Ethnic structure of Brčko by settlements 1971 *

Ethnic structure of Brčko by settlements 1971 *

Share of Bosniaks
Bosniaks
in Brčko by settlements 1971 *

Share of Croats in Brčko by settlements 1971 *

Share of Serbs in Brčko by settlements 1971

1981 CENSUS

According to 1981 census Municipality of Brčko had 82,768 inhabitants, including:

* Bosniaks
Bosniaks
– 32,434 (39.19%) * Croats – 23,975 (28.97%) * Serbs – 16,707 (20.18%) * Yugoslavs
Yugoslavs
– 8,342 (10.08%) * others – 1,310 (1.58%)

*

Ethnic structure of Brčko by settlements 1981 *

Ethnic structure of Brčko by settlements 1981 *

Share of Bosniaks
Bosniaks
in Brčko by settlements 1981 *

Share of Croats in Brčko by settlements 1981 *

Share of Serbs in Brčko by settlements 1981

1991 CENSUS

According to 1991 census Municipality of Brčko had 87,627 inhabitants, including:

* Bosniaks
Bosniaks
– 38,617 (44.07%) * Croats – 22,252 (25.39%) * Serbs – 18,128 (20.69%) * Yugoslavs
Yugoslavs
– 5,731 (6.54%) * others – 2,899 (3.31%)

*

Ethnic structure of Brčko by settlements 1991 *

Ethnic structure of Brčko by settlements 1991 *

Share of Bosniaks
Bosniaks
in Brčko by settlements 1991 *

Share of Croats in Brčko by settlements 1991 *

Share of Serbs in Brčko by settlements 1991

2013 CENSUS

According to 2013 census Municipality of Brčko had 83,416 inhabitants, including:

* Bosniaks
Bosniaks
– 35,381 (42.36%) * Serbs – 28,884 (34.58%) * Croats – 17,252 (20.66%) * others – 1,899 (2.28%)

*

Ethnic structure of Brcko by settlements 2013 *

Ethnic structure of Brcko by settlements 2013 *

Share of Bosniaks
Bosniaks
in Brcko by settlements 2013 *

Share of Serbs in Brcko by settlements 2013 *

Share of Croats in Brcko by settlements 2013

GOVERNMENT AND POLITICS

There are 29 seats in the Assembly of the Brčko District. The seats are divided as follows:

CONSTITUENCY COUNCIL

PARTY POPULAR VOTE % SEATS

BRčKO

Serb Democratic Party —National Democratic Movement 5,908 15.06 5

Alliance of Independent Social Democrats
Alliance of Independent Social Democrats
5,512 14.05 4

Party of Democratic Action 4,989 12.72 4

Croatian Democratic Union 3,940 10.04 3

Brčko Democratic Movement 3,247 8.28 2

Party of Democratic Progress —Progressive Srpska 2,754 7.02 2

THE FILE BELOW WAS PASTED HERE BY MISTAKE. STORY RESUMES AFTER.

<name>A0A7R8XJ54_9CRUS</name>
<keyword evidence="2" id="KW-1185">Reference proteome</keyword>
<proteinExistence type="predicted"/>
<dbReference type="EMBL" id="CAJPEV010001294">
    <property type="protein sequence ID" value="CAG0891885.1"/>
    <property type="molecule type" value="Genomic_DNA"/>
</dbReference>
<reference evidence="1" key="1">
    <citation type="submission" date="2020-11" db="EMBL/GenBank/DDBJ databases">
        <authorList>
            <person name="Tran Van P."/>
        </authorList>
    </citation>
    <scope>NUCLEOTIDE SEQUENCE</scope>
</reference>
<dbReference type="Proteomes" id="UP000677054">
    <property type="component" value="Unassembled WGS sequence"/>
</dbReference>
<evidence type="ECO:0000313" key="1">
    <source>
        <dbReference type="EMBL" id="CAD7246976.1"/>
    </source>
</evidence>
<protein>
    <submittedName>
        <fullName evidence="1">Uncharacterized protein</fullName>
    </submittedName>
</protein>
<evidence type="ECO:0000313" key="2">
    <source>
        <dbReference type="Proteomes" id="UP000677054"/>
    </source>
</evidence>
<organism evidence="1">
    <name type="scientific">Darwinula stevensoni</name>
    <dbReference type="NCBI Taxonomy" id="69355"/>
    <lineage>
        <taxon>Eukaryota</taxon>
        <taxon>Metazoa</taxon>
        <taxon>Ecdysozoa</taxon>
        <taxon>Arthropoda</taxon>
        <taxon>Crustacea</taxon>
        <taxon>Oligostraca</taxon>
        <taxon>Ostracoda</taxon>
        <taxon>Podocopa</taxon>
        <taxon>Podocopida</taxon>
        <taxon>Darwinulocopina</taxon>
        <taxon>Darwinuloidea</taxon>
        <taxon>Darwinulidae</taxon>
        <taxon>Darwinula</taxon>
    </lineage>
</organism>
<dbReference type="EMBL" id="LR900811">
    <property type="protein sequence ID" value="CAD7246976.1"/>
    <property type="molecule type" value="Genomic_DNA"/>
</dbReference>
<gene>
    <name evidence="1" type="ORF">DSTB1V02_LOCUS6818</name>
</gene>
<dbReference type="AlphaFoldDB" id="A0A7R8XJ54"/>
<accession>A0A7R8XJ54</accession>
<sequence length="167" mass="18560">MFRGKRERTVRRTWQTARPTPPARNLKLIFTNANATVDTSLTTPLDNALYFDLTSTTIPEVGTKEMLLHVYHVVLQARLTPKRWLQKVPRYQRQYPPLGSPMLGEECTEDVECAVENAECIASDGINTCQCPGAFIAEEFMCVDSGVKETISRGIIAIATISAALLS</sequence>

Croatian Peasant Party of Stjepan Radić 2,335 5.95 2

Union for a Better Future of BiH 2,049 5.22 2

Social Democratic Party 2,045 5.21 3

Party for Bosnia and Herzegovina
Bosnia and Herzegovina
1,780 4.54 1

Socialist Party 1,773 4.52 1

Democratic Front 1,312 3.34 1

Minority candidate Ćazim Dačaj (384) – 1

TOTAL 41,772

31

SETTLEMENTS

* Bijela * Boće * Boderište * Brčko * Brezik * Brezovo Polje * Brka * Brod * Bukovac * Bukvik Donji * Bukvik Gornji * Buzekara * Cerik * Čađavac * Čande * Čoseta * Donji Rahić * Donji Zovik * Dubrave * Dubravice Donje * Dubravice Gornje * Gajevi * Gorice * Gornji Rahić * Gornji Zovik * Grbavica * Gredice * Islamovac * Krbeta * Ivici * Krepšić * Laništa * Lukavac
Lukavac
* Maoča * Marković Polje * Ograđenovac * Omerbegovača * Palanka * Popovo Polje * Potočari * Rašljani * Ražljevo * Repino Brdo * Sandići * Skakava Donja * Skakava Gornja * Slijepčevići * Stanovi * Šatorovići * Štrepci * Trnjaci * Ulice * Ulović * Vitanovići Donji * Vitanovići Gornji * Vučilovac * Vujičići * Vukšić Donji * Vukšić Gornji

SEE ALSO

* Bosnia and Herzegovina
Bosnia and Herzegovina
* Subdivisions of Bosnia and Herzegovina
Bosnia and Herzegovina
* Federation of Bosnia and Herzegovina
Bosnia and Herzegovina
* Republika Srpska
Republika Srpska

NOTABLE PEOPLE

* Edo Maajka
Edo Maajka
(birth name Edin Osmić) – rapper * Lepa Brena
Lepa Brena
(birth name Fahreta Jahić) – pop-folk singer * Edvin Kanka Ćudić – founder and coordinator of the Association for Social Research and Communications * Mladen Petrić – Croatian international football player * Vesna Pisarović – Croatian singer born in the town

NOTES

* ^ Position suspended since 23 May 2012.

REFERENCES

* ^ Dayton Agreement, Annex 2, Article V Archived April 15, 2007, at the Wayback Machine